Ablative neurosurgery for psychiatric illness is performed in a few centers and reserved for the most seriously ill, treatment-refractory patients. Ablative neurosurgical techniques for OCD include cingulotomy, capsulotomy, subcaudate tractotomy, and limbic leucotomy. Cingulotomy is the most common procedure in the US. Using magnetic resonance imaging (MRI)-guided stereotactic techniques, electrodes are inserted into the anterior cingulate gyrus, and lesions are created using radiofrequency thermocoagulation.3 For capsulotomy, lesions are created in the anterior limb of the internal capsule either by radiofrequency thermocoagulation or radiosurgically (γ-knife capsulotomy).3 The radiosurgical method avoids the need for craniotomy. Crossfiring beams of 60-Cobalt γ radiation from a stereotactic γ unit create lesions. Individual beams are not destructive to tissue except at their point of convergence.3,6 With subcaudate tractotomy, a lesion is created in the region of the substantia innominata just below the head of the caudate nucleus. Using MRI-guided stereotaxic techniques, lesions are made using β radioactive yttrium rods that have a half-life of approximately 60 hours and remain in the brain indefinitely.3,4 Typically, patients experience confusion in the first few weeks after the operation.3 Limbic leucotomy is a combination of subcaudate tractotomy and anterior cingulotomy.3 Lesions are created in the substantia innominata and the cingulate gyrus using thermocoagulation.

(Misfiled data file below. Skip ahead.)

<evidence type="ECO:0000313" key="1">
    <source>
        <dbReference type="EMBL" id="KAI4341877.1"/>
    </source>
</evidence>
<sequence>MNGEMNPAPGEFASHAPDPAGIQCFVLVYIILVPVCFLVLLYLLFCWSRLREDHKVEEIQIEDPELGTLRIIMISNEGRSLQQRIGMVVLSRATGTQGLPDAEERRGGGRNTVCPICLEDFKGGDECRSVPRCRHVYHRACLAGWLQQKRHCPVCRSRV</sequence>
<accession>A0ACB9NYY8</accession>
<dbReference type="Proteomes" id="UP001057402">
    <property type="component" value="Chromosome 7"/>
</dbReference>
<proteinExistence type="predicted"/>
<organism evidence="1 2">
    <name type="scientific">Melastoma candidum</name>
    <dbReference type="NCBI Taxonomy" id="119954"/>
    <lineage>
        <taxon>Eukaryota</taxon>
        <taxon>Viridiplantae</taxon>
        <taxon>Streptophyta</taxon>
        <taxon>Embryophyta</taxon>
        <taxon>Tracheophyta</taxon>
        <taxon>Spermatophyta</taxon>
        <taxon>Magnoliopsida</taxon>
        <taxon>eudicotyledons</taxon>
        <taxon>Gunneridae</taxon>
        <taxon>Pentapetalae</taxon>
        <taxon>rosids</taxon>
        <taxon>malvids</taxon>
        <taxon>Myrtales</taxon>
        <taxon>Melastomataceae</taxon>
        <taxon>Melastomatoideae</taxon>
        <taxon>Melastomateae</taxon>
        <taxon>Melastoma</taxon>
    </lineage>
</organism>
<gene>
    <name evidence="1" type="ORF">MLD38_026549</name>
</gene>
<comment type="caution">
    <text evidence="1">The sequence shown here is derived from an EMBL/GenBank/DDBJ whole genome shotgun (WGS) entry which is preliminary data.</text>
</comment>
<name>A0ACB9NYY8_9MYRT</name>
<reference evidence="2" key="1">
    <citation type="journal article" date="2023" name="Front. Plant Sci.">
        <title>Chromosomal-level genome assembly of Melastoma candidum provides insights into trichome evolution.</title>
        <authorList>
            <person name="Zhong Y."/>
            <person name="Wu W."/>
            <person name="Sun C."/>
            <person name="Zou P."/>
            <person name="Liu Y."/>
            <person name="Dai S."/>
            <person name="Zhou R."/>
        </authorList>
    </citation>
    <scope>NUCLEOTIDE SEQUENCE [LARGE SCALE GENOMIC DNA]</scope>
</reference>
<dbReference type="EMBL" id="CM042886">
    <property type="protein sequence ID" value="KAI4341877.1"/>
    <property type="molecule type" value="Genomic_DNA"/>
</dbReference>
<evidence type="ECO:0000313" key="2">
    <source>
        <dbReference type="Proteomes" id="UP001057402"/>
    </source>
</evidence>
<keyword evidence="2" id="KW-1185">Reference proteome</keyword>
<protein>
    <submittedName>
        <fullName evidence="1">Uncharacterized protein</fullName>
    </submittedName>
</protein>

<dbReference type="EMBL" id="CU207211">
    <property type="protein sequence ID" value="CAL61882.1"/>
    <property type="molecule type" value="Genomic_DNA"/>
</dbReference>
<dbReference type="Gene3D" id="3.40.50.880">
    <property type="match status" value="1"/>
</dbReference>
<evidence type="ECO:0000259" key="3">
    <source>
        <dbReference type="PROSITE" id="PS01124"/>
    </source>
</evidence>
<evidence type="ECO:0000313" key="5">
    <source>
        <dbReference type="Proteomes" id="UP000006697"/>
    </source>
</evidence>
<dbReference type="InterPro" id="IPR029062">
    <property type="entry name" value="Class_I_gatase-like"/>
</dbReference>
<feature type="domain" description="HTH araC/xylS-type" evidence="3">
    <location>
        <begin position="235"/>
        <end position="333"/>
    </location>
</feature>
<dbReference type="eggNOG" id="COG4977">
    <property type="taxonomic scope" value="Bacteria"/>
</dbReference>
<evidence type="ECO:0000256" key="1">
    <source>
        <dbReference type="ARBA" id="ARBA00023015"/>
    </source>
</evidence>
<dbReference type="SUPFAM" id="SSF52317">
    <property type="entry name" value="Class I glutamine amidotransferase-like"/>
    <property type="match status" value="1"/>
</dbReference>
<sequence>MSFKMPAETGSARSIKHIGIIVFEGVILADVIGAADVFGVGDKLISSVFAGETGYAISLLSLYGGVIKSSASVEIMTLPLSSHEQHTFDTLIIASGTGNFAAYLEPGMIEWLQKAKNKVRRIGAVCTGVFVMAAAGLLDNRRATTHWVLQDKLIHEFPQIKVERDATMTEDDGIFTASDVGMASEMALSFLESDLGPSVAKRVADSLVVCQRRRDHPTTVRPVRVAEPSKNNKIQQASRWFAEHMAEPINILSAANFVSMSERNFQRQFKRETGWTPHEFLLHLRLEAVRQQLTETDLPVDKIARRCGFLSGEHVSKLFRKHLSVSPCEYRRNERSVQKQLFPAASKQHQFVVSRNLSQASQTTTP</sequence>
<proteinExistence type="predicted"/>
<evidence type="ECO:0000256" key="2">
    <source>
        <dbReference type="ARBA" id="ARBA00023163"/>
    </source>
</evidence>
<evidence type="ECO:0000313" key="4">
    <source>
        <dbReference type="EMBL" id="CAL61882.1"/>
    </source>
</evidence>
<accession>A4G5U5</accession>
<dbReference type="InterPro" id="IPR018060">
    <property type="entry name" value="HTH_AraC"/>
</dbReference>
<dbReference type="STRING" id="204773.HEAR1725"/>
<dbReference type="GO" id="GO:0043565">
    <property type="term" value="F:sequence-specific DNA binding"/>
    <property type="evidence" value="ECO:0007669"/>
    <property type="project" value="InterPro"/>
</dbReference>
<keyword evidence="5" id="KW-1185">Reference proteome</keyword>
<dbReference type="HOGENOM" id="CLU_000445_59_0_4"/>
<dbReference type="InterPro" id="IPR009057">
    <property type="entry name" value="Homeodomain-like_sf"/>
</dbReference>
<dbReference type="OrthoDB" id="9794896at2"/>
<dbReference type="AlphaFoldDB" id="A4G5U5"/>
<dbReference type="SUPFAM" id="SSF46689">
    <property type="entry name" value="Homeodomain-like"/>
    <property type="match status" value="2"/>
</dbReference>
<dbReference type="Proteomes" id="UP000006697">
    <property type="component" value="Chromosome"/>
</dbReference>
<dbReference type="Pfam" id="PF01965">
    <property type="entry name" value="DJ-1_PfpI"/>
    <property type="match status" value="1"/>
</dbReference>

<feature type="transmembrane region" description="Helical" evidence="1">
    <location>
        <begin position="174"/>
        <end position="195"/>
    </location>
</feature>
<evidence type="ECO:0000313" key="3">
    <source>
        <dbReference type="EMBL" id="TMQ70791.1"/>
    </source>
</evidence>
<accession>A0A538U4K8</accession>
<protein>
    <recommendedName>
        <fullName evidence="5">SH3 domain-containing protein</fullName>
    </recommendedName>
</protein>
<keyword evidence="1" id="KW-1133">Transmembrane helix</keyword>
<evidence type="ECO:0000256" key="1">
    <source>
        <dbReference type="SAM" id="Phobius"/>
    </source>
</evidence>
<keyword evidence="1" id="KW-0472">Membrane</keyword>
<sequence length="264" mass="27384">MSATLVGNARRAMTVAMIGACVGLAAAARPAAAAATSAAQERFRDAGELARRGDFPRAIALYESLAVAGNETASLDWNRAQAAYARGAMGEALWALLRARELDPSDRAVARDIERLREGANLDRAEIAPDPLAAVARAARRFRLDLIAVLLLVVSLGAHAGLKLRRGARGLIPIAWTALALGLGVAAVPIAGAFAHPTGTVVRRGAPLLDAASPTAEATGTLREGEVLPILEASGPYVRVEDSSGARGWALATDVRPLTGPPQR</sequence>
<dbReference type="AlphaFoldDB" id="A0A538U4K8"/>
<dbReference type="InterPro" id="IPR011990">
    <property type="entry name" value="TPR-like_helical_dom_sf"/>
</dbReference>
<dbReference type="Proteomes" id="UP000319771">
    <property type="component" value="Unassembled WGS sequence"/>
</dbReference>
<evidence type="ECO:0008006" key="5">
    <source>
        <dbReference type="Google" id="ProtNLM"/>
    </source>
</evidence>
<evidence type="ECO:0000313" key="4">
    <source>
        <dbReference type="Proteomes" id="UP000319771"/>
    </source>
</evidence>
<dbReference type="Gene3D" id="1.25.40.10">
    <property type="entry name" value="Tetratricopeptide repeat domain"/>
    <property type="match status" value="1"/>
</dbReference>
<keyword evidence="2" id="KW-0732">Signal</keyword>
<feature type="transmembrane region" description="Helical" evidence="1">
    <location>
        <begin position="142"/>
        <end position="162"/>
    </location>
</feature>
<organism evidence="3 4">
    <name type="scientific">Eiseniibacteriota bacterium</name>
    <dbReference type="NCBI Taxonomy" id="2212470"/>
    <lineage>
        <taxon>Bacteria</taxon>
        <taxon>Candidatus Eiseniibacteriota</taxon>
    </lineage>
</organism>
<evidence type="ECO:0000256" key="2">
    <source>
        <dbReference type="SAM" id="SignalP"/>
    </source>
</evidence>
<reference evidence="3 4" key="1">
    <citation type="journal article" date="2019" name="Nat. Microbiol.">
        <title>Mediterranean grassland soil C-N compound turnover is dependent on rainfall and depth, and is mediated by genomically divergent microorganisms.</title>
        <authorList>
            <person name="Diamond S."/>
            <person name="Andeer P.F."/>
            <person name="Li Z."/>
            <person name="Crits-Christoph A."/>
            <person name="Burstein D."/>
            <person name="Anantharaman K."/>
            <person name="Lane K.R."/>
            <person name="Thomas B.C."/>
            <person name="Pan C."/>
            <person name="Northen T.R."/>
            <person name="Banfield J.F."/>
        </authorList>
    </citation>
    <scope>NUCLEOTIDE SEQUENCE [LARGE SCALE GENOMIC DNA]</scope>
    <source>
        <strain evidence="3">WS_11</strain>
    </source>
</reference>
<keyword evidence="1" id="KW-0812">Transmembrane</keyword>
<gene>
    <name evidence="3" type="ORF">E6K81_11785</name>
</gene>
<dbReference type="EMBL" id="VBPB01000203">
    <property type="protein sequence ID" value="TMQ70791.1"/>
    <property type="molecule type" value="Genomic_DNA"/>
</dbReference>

All of these surgical procedures have the common objective of severing interconnections between the frontal lobes and limbic and thalamic structures. Lesions in one region may affect the function of other brain areas. For example, lesions in the substantia innominata following subcaudate tractotomy cause neuronal degeneration of the internal capsule.7 Different surgical interventions with different targets for ablation may have similar effects on neurotransmission within the prefrontal basal-ganglia thalamic prefrontal circuits. Darin and colleagues8 recently reported on the long-term outcome of 44 patients who received cingulotomy for treatment-resistant OCD. Assessment measures, including the Structured Clinical Interview for the Diagnostic and Statistical Manual of Mental Disorders, Third Edition-Revised,9 the Yale-Brown Obsessive-Compulsive Scale (Y-BOCS), the Beck Depression Inventory, and the Sickness Impact Profile, were administered preoperatively and at follow-up. At 32 months postcingulotomy, 14 patients (32%) met criteria for treatment response and 6 others (14%) were partial responders.

Evaluation of efficacy for these different procedures for the treatment of OCD is inherently difficult.10 Severity of illness varies across studies and diagnostic criteria for OCD is inconsistent. In addition, some studies have been performed before effective pharmacologic intervention was available, and outcome measures vary across these studies. The optimal surgical procedure remains controversial, but response rates seem to vary from 35% to 65% for treatment-refractory OCD.11 The risk of neurosurgery for severe OCD is comparable to risk associated with stereotactic operations for nonpsychiatric illness.12 The risk of developing cognitive deficits after surgery has been evaluated in all four procedures described above, and no evidence of reduced intellectual function has been noted.13

 

Deep-Brain Stimulation

Bilateral DBS has been used successfully for essential tremor and Parkinson’s disease (PD) since about 1995, utilizing the Medtronic Activa Tremor Control System (Figure).14 Significant adverse events from the DBS procedure have included equipment failure or lead wire breakage, intracranial hemorrhage, infection, seizures, and paresis.